Could the Bearish Season Be Back For Ford?
Muhammad is a member of The Motley Fool Blog Network -- entries represent the personal opinion of the blogger and are not formally edited.
Ford (NYSE: F) is one of the bigwig automobile players that has all too familiar turnarounds. Led by CEO Allan Mulally, the automobile heavyweight revived its American operations and greatly improved the outlook of its bottom line some time back. However, woes in the European market have begun compromising the good work that was engineered by Allan Mulally.
Could this be the return of the bearish season? While it may be still too early to raise a red flag, there are some factors that spark a lot of fears; both within and without the troubled European market.
It is an unquestionable fact that Allan Mulally is perhaps one of the best CEOs. Not many have been able to reverse troubled fortunes in the fashion that he has. The 69 year old CEO, who is currently two years ahead of the typical industrial retirement age, has on many occasions been placed under scrutiny for refusing to retire.
Adding the latest twist to this protracted debate, Allan Mulally yet again made it clear that he would not leave Ford. I don’t want to delve in the politics surrounding the story, instead, I want to look at the probable reasons behind his undisguised adamancy.
I believe that Allan wants to leave a legacy. Already, various authors have written books about his famed turnaround in the American market. I am, however, worried that the European situation is way above his head. The European situation has an entirely different twist and Mulally’s success in reviving North American operations could very well blind his focus.
This brings me on to my next point.
Ford needs growth in Europe
In the North American market, Ford smoothly got through the turnaround by shrinking its size. This may however not work in Europe. While Ford needs to reduce its costs in order to compensate for the declining sales, it still needs to compete against other competitors like Toyota (NYSE: TM) who appear to have a larger footprint in the European market.
Though layoffs are effective, they will not materially reduce the bulging costs. The closure of plants will, however, achieve this. Ford is under a lot of pressure to commence plant shutdowns. I am inclined to believe that Allan Mulally is on board despite the lingering dangers of shrinking the European market.
Why could Mulally be on board? Ford uses only 63 percent of its European plant capacity. As such, closures seemingly appear to be the best option. Nonetheless, the European situation affects all automobile players. General Motors (NYSE: GM) for instance, recorded an 8.5 percent dip in European car sales. In fact, General Motors is one of the first huge players, alongside Peugeot, to commence the plant shutdowns. Italy based Fiat also posted an 18 percent dip in car sales. Ford, leading with a 29 percent decline, should therefore bear in mind that the whole European market has shrunk.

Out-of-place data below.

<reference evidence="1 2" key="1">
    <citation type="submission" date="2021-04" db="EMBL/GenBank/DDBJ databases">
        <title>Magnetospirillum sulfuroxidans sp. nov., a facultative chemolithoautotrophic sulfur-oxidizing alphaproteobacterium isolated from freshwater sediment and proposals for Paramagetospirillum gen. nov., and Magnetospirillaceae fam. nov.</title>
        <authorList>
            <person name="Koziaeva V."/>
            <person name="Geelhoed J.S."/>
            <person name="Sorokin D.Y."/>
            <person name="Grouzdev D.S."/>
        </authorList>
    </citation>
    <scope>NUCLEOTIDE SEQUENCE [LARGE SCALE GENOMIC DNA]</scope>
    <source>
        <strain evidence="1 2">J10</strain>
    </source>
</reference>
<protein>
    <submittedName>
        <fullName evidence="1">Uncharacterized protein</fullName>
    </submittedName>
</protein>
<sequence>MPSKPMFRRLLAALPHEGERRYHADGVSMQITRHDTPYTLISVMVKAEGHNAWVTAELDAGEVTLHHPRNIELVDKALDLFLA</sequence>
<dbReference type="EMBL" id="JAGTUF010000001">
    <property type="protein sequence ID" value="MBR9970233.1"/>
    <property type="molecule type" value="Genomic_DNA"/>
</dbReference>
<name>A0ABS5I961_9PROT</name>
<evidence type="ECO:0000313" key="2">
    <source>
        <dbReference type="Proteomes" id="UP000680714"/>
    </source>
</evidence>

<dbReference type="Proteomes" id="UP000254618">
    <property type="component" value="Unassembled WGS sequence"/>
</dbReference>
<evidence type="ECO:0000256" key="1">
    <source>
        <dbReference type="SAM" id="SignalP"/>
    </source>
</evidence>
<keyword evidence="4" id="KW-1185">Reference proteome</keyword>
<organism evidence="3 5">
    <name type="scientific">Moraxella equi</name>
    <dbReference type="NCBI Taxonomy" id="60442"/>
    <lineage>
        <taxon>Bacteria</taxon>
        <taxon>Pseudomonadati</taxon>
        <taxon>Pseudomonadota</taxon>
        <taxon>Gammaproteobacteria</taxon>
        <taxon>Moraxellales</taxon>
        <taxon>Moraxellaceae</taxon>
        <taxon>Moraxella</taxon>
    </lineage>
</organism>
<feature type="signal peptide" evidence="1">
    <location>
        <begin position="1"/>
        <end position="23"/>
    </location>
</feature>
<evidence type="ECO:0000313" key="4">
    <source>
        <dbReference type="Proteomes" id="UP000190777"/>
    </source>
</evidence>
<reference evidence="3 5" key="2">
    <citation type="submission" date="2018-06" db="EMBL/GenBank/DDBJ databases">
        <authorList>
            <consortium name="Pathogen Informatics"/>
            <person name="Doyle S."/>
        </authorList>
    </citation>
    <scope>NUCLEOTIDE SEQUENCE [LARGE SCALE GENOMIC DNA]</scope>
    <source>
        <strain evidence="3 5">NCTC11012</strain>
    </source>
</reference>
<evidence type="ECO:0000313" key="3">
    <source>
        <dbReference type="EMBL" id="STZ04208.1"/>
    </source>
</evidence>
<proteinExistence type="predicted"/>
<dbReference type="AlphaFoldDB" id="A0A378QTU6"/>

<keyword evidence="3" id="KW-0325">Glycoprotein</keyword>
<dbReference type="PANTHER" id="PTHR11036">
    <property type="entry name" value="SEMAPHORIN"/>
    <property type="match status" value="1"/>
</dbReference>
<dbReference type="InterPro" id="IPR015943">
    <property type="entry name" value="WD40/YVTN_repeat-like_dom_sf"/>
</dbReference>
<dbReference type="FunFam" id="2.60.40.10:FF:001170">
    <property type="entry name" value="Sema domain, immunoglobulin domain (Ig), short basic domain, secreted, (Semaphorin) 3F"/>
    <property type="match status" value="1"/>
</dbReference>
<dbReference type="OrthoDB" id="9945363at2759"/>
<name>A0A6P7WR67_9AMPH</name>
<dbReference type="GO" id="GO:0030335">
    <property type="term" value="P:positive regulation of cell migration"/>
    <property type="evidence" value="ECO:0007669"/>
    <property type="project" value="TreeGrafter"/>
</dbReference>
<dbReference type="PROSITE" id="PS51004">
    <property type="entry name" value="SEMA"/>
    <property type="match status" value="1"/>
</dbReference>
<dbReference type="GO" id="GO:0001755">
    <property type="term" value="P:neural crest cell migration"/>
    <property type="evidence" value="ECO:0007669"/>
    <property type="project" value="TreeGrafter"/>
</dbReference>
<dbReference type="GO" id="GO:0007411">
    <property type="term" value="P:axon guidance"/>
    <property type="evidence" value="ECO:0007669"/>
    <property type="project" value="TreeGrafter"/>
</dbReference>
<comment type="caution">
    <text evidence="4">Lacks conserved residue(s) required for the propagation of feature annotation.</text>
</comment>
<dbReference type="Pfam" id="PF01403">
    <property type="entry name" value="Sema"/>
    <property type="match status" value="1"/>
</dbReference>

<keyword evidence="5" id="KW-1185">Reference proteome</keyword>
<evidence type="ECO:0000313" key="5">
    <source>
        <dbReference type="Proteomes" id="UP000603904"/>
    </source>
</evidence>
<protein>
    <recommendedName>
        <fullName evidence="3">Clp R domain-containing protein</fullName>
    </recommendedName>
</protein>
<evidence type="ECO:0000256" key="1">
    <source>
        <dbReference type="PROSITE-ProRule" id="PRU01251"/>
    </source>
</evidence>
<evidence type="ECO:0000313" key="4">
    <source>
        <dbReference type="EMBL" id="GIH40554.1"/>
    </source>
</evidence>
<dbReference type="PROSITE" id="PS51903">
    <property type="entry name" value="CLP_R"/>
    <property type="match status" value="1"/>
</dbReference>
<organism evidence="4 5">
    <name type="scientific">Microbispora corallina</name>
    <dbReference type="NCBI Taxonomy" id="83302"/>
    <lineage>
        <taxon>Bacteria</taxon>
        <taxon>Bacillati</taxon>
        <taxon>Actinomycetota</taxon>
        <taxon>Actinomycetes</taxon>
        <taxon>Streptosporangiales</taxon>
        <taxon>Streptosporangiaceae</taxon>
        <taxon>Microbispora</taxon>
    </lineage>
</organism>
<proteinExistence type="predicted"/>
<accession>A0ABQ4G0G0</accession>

This invites a rock and a hard place scenario.
If Ford turns away from the European market, it will provide a leeway to other competitors in the region. On the other hand if it stays there, it will make big losses. It becomes evident that the same strategy that was applied to overhaul American operations is not fully applicable in the European market.
Allan Mulally may, however, decide to push forward with the shutdowns. Being a short term solution, shutdowns will spark off a short-lived theme of bullishness before casting Ford into another bearish stretch. This is especially so if other formidable competitors restrain from shutting down.
As a round up, I believe that the European situation will eventually stabilize. However before then, every decision matters and I am not that confident in the decisions that Ford will make with regard to controlling the situation. Another bearish season could very well be in sight.
Meanwhile, Toyota still grapples with potential losses in the Chinese market amid protests related to territorial conflicts between Japan and China. Back in the American market, Ford still has the financial edge and is exclaiming its presence in the green segment, rivaling other players like Tesla who have a knack for producing green automobiles and enhancing sustainability. Therefore, the European situation, however serious, doesn’t necessarily close all the doors for Ford. It should however be handled tactfully.
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muhammadbazil has no positions in the stocks mentioned above. The Motley Fool owns shares of Ford. Motley Fool newsletter services recommend Ford and General Motors Company. Try any of our Foolish newsletter services free for 30 days. We Fools may not all hold the same opinions, but we all believe that considering a diverse range of insights makes us better investors. The Motley Fool has a disclosure policy.If you have questions about this post or the Fool’s blog network, click here for information.